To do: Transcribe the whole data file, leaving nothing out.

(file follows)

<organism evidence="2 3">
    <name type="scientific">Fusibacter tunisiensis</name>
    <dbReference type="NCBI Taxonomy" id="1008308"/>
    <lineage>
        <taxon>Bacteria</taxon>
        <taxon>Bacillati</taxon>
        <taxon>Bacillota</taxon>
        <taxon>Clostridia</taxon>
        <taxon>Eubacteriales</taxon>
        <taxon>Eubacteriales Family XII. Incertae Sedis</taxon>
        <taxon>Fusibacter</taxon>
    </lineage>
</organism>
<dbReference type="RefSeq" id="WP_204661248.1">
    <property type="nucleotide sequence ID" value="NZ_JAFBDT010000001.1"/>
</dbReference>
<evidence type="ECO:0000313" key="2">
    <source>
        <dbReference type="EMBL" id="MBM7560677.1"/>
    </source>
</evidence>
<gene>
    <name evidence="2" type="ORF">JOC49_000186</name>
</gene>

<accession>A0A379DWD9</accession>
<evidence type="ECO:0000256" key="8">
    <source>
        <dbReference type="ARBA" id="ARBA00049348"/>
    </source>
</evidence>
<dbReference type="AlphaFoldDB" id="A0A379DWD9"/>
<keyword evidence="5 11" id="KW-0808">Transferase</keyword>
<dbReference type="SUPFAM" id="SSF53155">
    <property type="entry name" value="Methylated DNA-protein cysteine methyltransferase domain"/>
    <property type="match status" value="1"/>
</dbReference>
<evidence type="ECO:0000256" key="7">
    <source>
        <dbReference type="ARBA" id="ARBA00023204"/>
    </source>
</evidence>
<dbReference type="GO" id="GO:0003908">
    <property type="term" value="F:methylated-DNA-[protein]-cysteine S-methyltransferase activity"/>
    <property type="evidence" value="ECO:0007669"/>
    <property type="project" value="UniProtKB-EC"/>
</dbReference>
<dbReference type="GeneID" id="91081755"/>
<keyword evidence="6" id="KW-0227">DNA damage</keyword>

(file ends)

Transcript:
<organism evidence="2 3">
    <name type="scientific">Fusibacter tunisiensis</name>
    <dbReference type="NCBI Taxonomy" id="1008308"/>
    <lineage>
        <taxon>Bacteria</taxon>
        <taxon>Bacillati</taxon>
        <taxon>Bacillota</taxon>
        <taxon>Clostridia</taxon>
        <taxon>Eubacteriales</taxon>
        <taxon>Eubacteriales Family XII. Incertae Sedis</taxon>
        <taxon>Fusibacter</taxon>
    </lineage>
</organism>
<dbReference type="RefSeq" id="WP_204661248.1">
    <property type="nucleotide sequence ID" value="NZ_JAFBDT010000001.1"/>
</dbReference>
<evidence type="ECO:0000313" key="2">
    <source>
        <dbReference type="EMBL" id="MBM7560677.1"/>
    </source>
</evidence>
<gene>
    <name evidence="2" type="ORF">JOC49_000186</name>
</gene>

<accession>A0A379DWD9</accession>
<evidence type="ECO:0000256" key="8">
    <source>
        <dbReference type="ARBA" id="ARBA00049348"/>
    </source>
</evidence>
<dbReference type="AlphaFoldDB" id="A0A379DWD9"/>
<keyword evidence="5 11" id="KW-0808">Transferase</keyword>
<dbReference type="SUPFAM" id="SSF53155">
    <property type="entry name" value="Methylated DNA-protein cysteine methyltransferase domain"/>
    <property type="match status" value="1"/>
</dbReference>
<evidence type="ECO:0000256" key="7">
    <source>
        <dbReference type="ARBA" id="ARBA00023204"/>
    </source>
</evidence>
<dbReference type="GO" id="GO:0003908">
    <property type="term" value="F:methylated-DNA-[protein]-cysteine S-methyltransferase activity"/>
    <property type="evidence" value="ECO:0007669"/>
    <property type="project" value="UniProtKB-EC"/>
</dbReference>
<dbReference type="GeneID" id="91081755"/>
<keyword evidence="6" id="KW-0227">DNA damage</keyword>